By Thelma Mejia
HAVANA TIMES, Aug. 23 (IPS) – Military repression against demonstrators protesting the coup d’état in Honduras is at odds with international norms, alerted representatives of the Inter-American Human Rights Commission of (CIDH) at the end of their five-day visit to this country.
When presenting their preliminary report, the high-level mission of the Commission indicated that it has received hundreds of complaints and taken several testimonies on violations of human rights committed after the military-civilian coup against President Manuel Zelaya, who was kidnapped from his residence on the morning of June 28 by soldiers that forced him onto an airplane bound for Costa Rica.
“Although the armed forces can be called in to participate in the control of demonstrations in exceptional situations, this exercise should be limited to the maximum extent possible because these troops lack the necessary training for controlling internal disturbances,” the CIDH pointed out in its preliminary 15-page report.
The de facto régime alleged that the constitution authorizes the military and police to act jointly to “control disturbances.”
“However, as the Commission and the Inter-American Court have been told, the use of force on the part of state security bodies should be defined by its exceptional application, and such an application should be proportionally planned and limited by the authorities,” the CIDH pointed out.”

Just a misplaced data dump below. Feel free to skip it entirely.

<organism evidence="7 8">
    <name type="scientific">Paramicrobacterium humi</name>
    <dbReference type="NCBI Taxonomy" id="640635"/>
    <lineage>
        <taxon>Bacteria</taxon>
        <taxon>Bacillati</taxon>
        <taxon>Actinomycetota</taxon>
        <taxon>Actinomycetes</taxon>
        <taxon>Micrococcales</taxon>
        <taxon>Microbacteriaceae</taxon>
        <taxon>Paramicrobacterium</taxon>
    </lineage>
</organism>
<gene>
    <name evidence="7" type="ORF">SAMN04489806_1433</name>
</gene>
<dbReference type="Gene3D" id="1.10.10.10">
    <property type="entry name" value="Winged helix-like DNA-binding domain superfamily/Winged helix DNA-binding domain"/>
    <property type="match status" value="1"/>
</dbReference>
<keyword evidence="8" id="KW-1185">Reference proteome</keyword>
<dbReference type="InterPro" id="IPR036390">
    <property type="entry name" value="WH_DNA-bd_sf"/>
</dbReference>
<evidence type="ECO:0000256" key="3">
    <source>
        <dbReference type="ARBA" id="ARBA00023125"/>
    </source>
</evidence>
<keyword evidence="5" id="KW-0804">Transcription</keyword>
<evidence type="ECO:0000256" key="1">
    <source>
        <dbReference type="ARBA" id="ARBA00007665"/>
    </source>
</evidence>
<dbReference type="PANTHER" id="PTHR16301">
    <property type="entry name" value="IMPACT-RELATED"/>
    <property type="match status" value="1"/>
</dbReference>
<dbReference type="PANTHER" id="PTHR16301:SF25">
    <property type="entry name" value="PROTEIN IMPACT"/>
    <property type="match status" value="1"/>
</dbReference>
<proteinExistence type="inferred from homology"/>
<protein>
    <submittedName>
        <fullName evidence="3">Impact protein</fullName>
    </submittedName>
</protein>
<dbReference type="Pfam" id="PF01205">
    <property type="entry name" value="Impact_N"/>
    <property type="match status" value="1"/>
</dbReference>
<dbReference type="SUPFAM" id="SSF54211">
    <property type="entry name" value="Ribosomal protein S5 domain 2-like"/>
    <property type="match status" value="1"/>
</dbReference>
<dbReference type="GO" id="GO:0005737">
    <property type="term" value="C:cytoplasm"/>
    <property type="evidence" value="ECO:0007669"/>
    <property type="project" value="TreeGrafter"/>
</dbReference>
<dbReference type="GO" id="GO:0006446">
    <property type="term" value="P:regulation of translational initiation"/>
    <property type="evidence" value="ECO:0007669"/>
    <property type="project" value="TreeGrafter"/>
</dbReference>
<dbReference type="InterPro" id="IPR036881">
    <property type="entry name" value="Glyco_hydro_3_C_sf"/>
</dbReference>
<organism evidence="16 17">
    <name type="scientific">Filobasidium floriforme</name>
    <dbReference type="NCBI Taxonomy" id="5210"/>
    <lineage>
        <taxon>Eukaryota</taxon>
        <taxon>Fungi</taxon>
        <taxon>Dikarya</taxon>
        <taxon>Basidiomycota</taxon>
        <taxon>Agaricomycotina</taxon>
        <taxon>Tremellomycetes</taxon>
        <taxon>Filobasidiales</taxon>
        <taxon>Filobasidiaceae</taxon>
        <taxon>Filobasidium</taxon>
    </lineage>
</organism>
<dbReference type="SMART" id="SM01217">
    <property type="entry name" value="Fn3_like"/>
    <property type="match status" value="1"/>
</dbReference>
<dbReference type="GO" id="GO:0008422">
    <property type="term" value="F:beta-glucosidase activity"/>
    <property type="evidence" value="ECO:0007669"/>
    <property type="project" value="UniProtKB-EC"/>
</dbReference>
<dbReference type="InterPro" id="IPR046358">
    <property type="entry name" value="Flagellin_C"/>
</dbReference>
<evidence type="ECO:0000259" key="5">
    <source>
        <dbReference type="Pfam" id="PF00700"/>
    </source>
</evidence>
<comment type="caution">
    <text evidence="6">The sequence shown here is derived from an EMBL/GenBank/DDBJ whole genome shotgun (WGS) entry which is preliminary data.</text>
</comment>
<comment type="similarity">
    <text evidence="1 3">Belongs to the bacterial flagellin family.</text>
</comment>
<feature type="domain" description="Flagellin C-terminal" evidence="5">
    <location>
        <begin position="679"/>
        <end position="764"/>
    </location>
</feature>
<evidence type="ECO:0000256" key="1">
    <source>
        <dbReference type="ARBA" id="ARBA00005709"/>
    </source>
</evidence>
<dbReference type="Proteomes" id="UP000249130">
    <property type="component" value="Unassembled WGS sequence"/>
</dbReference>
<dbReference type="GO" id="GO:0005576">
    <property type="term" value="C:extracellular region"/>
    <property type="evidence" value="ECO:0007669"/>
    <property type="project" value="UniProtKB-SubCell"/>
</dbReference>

Chile’s Felipe Gonzalez, the second vice-president of the CIDH, who attends Honduras, said, “The training that they (the military) receive is directed at defeating an enemy, not at the protection and control of civilians, which is characteristic of police entities.”
The CIDH delegation said it had verified “the use excessive force” against demonstrations supporting the return of the deposed Zelaya.
Coup Has Jeopardized Human Rights
CIDH President Luz Patricia Mejia, from Venezuela, reported “serious excesses” and four people killed in repressive actions, presumably at the hands of uniformed troops. Though all of these incidents are under investigation, she denied the existence of “dozens of dead,” as has been alleged by national and international humanitarian groups.
In a message before returning to Washington on Saturday, Mejia said, “The CIDH considers that the coup d’état executed to remove the constitutional president has had an immediate impact on the validity of the rule of law and human rights in Honduras.”
“The Commission could verify… that the rupture of constitutional order caused by the coup has been accompanied by a heavy military presence in different spheres of civilian life, the suspension of guarantees through the implementation of a curfew that does not meet the standards of the Inter-American System, and the ineffectiveness of judicial bodies in safeguarding the essential rights of people,” it indicated.
The curfew implemented by the illegitimate régime headed by Roberto Micheletti, according to the CIDH, violated basic humanitarian principles and lacked a solid legal foundation when it failed to meet a series of requirements established by the American Convention on Human Rights.
The first of those requirements, Mejia explained, is that the suspension of guarantees can only be applied by a government that exercises power in a legitimate form and within the context of a democratic society.
“The suspension of guarantees lacks all legitimacy when it is used to act against the democratic system, that provides insurmountable limits to the ongoing validity of a person’s essential rights,” Mejia said in quoting the Inter-American Court of Human Rights.